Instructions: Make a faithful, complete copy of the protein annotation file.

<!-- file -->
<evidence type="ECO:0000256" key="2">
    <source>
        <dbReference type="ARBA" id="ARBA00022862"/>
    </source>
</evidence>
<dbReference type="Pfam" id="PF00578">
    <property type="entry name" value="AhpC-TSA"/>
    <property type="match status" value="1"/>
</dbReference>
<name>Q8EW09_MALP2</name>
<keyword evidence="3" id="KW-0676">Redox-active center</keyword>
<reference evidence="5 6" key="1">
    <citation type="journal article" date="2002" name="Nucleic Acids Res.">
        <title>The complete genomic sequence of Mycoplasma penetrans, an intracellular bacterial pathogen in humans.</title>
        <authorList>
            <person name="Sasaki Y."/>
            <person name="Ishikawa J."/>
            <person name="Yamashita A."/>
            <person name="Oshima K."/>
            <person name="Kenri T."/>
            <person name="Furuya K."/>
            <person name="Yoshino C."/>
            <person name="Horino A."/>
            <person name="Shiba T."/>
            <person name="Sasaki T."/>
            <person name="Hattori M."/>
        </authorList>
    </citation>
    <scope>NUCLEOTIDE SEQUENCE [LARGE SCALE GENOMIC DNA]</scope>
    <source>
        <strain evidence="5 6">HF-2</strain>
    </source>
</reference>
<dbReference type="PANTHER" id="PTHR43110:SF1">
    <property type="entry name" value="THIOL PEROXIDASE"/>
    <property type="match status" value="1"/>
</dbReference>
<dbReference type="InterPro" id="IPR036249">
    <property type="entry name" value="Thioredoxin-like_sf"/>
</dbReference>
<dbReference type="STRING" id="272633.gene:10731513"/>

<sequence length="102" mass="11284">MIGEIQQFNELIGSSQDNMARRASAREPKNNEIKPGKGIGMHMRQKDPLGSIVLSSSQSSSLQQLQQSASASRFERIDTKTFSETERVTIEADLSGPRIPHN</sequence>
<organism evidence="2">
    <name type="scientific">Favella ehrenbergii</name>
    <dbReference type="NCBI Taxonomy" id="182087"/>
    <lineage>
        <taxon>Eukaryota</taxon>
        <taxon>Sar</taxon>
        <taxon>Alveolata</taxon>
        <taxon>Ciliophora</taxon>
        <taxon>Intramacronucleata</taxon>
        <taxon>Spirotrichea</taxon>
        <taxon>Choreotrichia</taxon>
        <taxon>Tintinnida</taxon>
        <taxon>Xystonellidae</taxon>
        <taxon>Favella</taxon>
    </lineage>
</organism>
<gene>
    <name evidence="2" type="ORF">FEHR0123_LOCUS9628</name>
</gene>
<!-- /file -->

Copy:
<evidence type="ECO:0000256" key="2">
    <source>
        <dbReference type="ARBA" id="ARBA00022862"/>
    </source>
</evidence>
<dbReference type="Pfam" id="PF00578">
    <property type="entry name" value="AhpC-TSA"/>
    <property type="match status" value="1"/>
</dbReference>
<name>Q8EW09_MALP2</name>
<keyword evidence="3" id="KW-0676">Redox-active center</keyword>
<reference evidence="5 6" key="1">
    <citation type="journal article" date="2002" name="Nucleic Acids Res.">
        <title>The complete genomic sequence of Mycoplasma penetrans, an intracellular bacterial pathogen in humans.</title>
        <authorList>
            <person name="Sasaki Y."/>
            <person name="Ishikawa J."/>
            <person name="Yamashita A."/>
            <person name="Oshima K."/>
            <person name="Kenri T."/>
            <person name="Furuya K."/>
            <person name="Yoshino C."/>
            <person name="Horino A."/>
            <person name="Shiba T."/>
            <person name="Sasaki T."/>
            <person name="Hattori M."/>
        </authorList>
    </citation>
    <scope>NUCLEOTIDE SEQUENCE [LARGE SCALE GENOMIC DNA]</scope>
    <source>
        <strain evidence="5 6">HF-2</strain>
    </source>
</reference>
<dbReference type="PANTHER" id="PTHR43110:SF1">
    <property type="entry name" value="THIOL PEROXIDASE"/>
    <property type="match status" value="1"/>
</dbReference>
<dbReference type="InterPro" id="IPR036249">
    <property type="entry name" value="Thioredoxin-like_sf"/>
</dbReference>
<dbReference type="STRING" id="272633.gene:10731513"/>

<sequence length="102" mass="11284">MIGEIQQFNELIGSSQDNMARRASAREPKNNEIKPGKGIGMHMRQKDPLGSIVLSSSQSSSLQQLQQSASASRFERIDTKTFSETERVTIEADLSGPRIPHN</sequence>
<organism evidence="2">
    <name type="scientific">Favella ehrenbergii</name>
    <dbReference type="NCBI Taxonomy" id="182087"/>
    <lineage>
        <taxon>Eukaryota</taxon>
        <taxon>Sar</taxon>
        <taxon>Alveolata</taxon>
        <taxon>Ciliophora</taxon>
        <taxon>Intramacronucleata</taxon>
        <taxon>Spirotrichea</taxon>
        <taxon>Choreotrichia</taxon>
        <taxon>Tintinnida</taxon>
        <taxon>Xystonellidae</taxon>
        <taxon>Favella</taxon>
    </lineage>
</organism>
<gene>
    <name evidence="2" type="ORF">FEHR0123_LOCUS9628</name>
</gene>